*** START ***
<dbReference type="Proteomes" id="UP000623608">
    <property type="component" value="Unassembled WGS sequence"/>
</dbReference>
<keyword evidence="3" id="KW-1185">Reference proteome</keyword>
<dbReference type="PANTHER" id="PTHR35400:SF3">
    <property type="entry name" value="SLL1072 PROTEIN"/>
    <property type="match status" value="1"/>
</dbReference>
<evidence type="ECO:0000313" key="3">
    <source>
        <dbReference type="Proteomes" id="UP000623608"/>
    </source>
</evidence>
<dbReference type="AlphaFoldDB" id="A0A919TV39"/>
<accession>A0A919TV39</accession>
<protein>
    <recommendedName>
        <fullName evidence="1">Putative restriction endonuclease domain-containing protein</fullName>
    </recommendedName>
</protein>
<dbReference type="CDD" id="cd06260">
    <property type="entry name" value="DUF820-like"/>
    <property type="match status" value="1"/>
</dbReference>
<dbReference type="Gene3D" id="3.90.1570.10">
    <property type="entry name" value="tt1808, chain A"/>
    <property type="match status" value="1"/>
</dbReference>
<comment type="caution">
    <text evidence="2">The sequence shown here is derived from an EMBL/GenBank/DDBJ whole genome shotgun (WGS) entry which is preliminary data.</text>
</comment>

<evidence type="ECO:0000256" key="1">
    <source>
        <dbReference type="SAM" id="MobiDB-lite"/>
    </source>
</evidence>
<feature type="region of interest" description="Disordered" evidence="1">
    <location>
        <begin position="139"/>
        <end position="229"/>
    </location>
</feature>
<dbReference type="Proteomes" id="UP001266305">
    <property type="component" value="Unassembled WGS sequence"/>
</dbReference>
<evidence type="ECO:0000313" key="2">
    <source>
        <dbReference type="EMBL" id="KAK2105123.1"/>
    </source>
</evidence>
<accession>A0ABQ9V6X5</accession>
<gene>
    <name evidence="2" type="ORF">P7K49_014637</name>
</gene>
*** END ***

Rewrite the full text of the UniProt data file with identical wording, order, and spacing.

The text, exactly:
<dbReference type="Proteomes" id="UP000623608">
    <property type="component" value="Unassembled WGS sequence"/>
</dbReference>
<keyword evidence="3" id="KW-1185">Reference proteome</keyword>
<dbReference type="PANTHER" id="PTHR35400:SF3">
    <property type="entry name" value="SLL1072 PROTEIN"/>
    <property type="match status" value="1"/>
</dbReference>
<evidence type="ECO:0000313" key="3">
    <source>
        <dbReference type="Proteomes" id="UP000623608"/>
    </source>
</evidence>
<dbReference type="AlphaFoldDB" id="A0A919TV39"/>
<accession>A0A919TV39</accession>
<protein>
    <recommendedName>
        <fullName evidence="1">Putative restriction endonuclease domain-containing protein</fullName>
    </recommendedName>
</protein>
<dbReference type="CDD" id="cd06260">
    <property type="entry name" value="DUF820-like"/>
    <property type="match status" value="1"/>
</dbReference>
<dbReference type="Gene3D" id="3.90.1570.10">
    <property type="entry name" value="tt1808, chain A"/>
    <property type="match status" value="1"/>
</dbReference>
<comment type="caution">
    <text evidence="2">The sequence shown here is derived from an EMBL/GenBank/DDBJ whole genome shotgun (WGS) entry which is preliminary data.</text>
</comment>

<evidence type="ECO:0000256" key="1">
    <source>
        <dbReference type="SAM" id="MobiDB-lite"/>
    </source>
</evidence>
<feature type="region of interest" description="Disordered" evidence="1">
    <location>
        <begin position="139"/>
        <end position="229"/>
    </location>
</feature>
<dbReference type="Proteomes" id="UP001266305">
    <property type="component" value="Unassembled WGS sequence"/>
</dbReference>
<evidence type="ECO:0000313" key="2">
    <source>
        <dbReference type="EMBL" id="KAK2105123.1"/>
    </source>
</evidence>
<accession>A0ABQ9V6X5</accession>
<gene>
    <name evidence="2" type="ORF">P7K49_014637</name>
</gene>